First, let me tell you how encouraging this was to hear. Writing a blog and posting video tutorials does take up quite a bit of time, but I personally do so in order to encourage you to sew. Not only sew, but to sew clothes and sew clothes that look like they walked out of a boutique with a high price tag. I have been sewing my own clothes for over 20 years (that just gives me a reason to buy more shoes and handbags LOL) and I love sharing what I have learned with you.
So what happens now? There is a final round of voting that will end on October 29th and Craftsy is offering a free class to one of the lucky voters. For me, I already feel like a winner. As a special thank you for the support you have already shown and encouragement for you to vote again during these final weeks (bribery never hurts right :)) I am going to offer a few giveaways.
Recently I offered a free Crafty class to my new Sewing Designer Jeans class that will launch later this month and a huge CONGRATULATIONS to the winner Marie C.. Well, the class doesn’t include a pattern. Why? Because maybe you copied your favorite pair in Kenneth D. Kings class or you already have a favorite jean pattern from my friend Jennifer Stern or you like the range of sizes in Jalie … just to name a few of my favorite reasons. During the class, I will be using my Angel Bootcut Jean pattern (my current pattern includes misses sizes 0 – 16 and I am diligently working on the women’s sizes 16W - 24W) and I even show you how to alter the pattern for a higher or lower waist (amongst other fitting issues). So, it only seems appropriate to giveaway one of my jean patterns. How can you win? Pretty simple – let me know why you want to sew my jean pattern and please vote in the final round on Craftsy (remember you can win a free class on Craftsy just for voting). Afraid of sewing jeans – no worries, it’s really easy. Remember back when I showed you videos on how to sew pockets. There are lots more, just scroll through my posts about sewing jeans. I will announce the winner of jeans pattern on Monday and I will announce another ”thank you” giveaway tomorrow.
Again, THANK YOU so much for making my day today :) xoxo Angela
I am having so much fun finding ways to use my serger, more than simply finishing the edges in my garments! With over 5,000 students in the Craftsy class Creative Serging – Beyond the Basics , many of you are already expanding your serger use. I was thrilled to see Craftsy posted a few of my videos on YouTube … below you will see how to add pintucking. A great embellishment on home dec and apparel. The video shows you how to change the settings on the Brother Project Runway Serger 5234PRW (although it doesn’t show you how to remove the stitch finger, so check your manual and don’t forget that part!) In fact, no matter what serger you use, pull out the manual and set the serger to a rolled or narrow hem. I am showing you how to do the pintucking using a blindhem foot. If you don’t have that foot, a standard foot works fine. Just serge straight :)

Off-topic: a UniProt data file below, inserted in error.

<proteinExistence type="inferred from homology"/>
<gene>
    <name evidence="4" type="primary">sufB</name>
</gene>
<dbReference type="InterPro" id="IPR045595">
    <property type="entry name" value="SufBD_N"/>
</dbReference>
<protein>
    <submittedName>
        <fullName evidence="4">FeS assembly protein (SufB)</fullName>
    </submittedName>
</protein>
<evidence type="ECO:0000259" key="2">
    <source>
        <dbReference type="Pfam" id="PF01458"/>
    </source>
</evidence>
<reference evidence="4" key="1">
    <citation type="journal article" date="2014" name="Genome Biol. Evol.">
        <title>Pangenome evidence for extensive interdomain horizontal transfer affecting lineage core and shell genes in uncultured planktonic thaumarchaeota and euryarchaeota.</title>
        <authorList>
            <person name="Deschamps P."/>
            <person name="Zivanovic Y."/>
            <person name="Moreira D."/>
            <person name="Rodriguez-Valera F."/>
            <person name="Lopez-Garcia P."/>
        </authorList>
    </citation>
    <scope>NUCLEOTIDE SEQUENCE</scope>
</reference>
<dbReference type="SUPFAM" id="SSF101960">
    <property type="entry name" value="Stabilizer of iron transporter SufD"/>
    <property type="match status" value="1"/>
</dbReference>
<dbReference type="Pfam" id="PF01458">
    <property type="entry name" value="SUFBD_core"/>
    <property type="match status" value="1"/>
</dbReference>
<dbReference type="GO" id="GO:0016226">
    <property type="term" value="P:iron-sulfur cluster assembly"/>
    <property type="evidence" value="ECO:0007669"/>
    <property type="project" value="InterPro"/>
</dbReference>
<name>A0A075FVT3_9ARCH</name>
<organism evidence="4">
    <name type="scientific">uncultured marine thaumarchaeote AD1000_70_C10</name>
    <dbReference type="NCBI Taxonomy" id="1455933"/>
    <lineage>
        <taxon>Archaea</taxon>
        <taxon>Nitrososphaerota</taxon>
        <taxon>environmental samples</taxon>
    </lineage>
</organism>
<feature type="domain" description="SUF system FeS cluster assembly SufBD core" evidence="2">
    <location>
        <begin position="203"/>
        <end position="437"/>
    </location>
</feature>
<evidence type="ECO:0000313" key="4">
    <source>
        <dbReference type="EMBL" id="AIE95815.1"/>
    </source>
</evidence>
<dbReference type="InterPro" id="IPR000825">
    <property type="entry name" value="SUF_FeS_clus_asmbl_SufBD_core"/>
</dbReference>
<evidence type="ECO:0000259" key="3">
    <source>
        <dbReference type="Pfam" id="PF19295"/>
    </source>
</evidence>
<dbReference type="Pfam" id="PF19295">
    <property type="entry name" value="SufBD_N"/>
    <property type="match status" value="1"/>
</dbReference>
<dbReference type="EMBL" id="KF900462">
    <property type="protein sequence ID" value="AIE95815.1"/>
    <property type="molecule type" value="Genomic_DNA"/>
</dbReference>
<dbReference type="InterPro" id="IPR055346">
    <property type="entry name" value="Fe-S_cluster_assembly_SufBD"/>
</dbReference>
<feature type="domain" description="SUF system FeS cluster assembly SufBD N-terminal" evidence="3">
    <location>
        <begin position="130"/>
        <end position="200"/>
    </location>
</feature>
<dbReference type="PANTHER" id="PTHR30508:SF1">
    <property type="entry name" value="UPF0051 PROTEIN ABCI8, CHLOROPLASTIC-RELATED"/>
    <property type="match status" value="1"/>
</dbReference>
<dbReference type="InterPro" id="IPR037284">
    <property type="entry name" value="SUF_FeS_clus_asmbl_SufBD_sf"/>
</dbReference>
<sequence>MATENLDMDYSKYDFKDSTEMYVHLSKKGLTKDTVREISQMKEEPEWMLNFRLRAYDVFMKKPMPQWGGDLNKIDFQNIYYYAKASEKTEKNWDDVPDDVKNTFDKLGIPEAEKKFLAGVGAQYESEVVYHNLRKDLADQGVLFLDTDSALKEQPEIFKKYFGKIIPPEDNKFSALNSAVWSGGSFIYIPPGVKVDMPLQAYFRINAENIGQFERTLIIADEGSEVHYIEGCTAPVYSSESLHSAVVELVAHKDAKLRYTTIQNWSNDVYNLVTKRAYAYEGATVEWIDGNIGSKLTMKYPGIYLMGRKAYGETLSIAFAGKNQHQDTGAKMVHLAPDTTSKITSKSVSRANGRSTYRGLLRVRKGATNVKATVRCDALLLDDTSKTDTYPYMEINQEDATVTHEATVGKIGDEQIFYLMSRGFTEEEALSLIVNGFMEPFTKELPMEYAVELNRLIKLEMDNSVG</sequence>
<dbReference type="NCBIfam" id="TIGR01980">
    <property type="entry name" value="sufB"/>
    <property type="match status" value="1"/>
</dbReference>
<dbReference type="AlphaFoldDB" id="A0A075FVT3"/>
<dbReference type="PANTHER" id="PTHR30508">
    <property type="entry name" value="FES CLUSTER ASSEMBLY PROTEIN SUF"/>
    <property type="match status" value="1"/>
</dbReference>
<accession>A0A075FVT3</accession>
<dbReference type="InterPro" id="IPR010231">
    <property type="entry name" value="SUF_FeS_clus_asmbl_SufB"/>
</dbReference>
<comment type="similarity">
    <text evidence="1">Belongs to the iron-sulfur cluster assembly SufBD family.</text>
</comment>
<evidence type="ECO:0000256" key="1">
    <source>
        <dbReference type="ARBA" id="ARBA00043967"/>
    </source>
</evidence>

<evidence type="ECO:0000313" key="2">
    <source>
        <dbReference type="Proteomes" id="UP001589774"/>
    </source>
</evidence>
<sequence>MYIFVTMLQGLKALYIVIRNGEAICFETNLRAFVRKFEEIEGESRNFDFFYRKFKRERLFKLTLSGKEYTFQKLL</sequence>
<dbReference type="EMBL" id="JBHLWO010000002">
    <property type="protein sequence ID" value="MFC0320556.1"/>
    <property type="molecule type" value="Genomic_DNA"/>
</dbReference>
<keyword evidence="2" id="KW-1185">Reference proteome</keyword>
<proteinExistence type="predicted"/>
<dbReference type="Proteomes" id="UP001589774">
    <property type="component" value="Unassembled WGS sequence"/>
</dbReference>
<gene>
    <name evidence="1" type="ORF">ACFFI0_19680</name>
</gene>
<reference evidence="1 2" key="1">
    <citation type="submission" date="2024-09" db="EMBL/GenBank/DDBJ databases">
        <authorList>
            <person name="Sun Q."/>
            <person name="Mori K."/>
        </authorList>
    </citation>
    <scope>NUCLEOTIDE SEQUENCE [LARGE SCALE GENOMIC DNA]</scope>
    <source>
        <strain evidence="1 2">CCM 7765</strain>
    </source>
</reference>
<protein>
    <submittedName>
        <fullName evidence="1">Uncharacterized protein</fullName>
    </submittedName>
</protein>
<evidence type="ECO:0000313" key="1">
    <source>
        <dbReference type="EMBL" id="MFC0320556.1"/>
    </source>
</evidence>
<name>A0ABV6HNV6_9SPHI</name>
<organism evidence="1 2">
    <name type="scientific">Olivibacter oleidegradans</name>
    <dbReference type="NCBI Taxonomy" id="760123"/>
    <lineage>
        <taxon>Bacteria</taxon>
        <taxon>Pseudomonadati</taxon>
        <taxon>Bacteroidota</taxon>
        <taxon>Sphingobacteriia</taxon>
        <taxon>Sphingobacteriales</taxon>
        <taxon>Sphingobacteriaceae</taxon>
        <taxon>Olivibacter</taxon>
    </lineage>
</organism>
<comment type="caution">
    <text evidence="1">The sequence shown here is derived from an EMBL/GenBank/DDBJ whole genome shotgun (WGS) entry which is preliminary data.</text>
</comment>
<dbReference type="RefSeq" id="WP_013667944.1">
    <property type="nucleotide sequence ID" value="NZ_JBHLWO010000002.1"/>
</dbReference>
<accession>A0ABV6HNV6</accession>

Speaking of manuals, lets take a vote … how many of you have read through your entire serger manual? I must confess, until last year I only scanned the pages referring to threading :) Enjoy xoxo Angela
I know you usually don’t hear about my new classes until the day they start, but not with this one! Sewing designer jeans will start later this month on Craftsy and I am offering a FREE CLASS to one lucky winner. This class will take you from A to Z in sewing your own designer jeans. Click here to enter! (The contest closes at midnight on Sunday, October 6, 2013) and the winner will be announced next week. Good luck!
So how did the shoot go? Well, I was in Denver for the torrential downfall and it was heart wrenching to see the damage shown on the local news. Fortunately downtown Denver fared with very little flooding despite the many dark, rainy days.
The Craftsy studio has been redesigned since my last taping Creative Serging and I had a great team to work with! The set was equipped with the best of the best, including the Brother DreamWeaver XE Innovis-VM6200D sewing machine. Although these are long days of taping, when you are having fun, the hours fly by.
Below you can see 3 of the best jean tools in the sewing room … a pink hammer, sand paper, and a tailor’s clapper. Not only will this class walk you through sewing a pair of designer jeans, I show you how to distress the jeans as you go. Once you sew a pair of stylish jeans that fit perfectly, you will be hooked! Enter to win a free class today.
The blog has been a little quiet lately as I have been traveling A LOT lately … taping with Craftsy, It’s Sew Easy TV, and Threads magazine. I will be back tomorrow with more photo’s and inside scoop on what’s coming out soon. While you are at it … Craftsy is asking about your favorite blogs. I would love your vote :) Cheers, xoxo Angela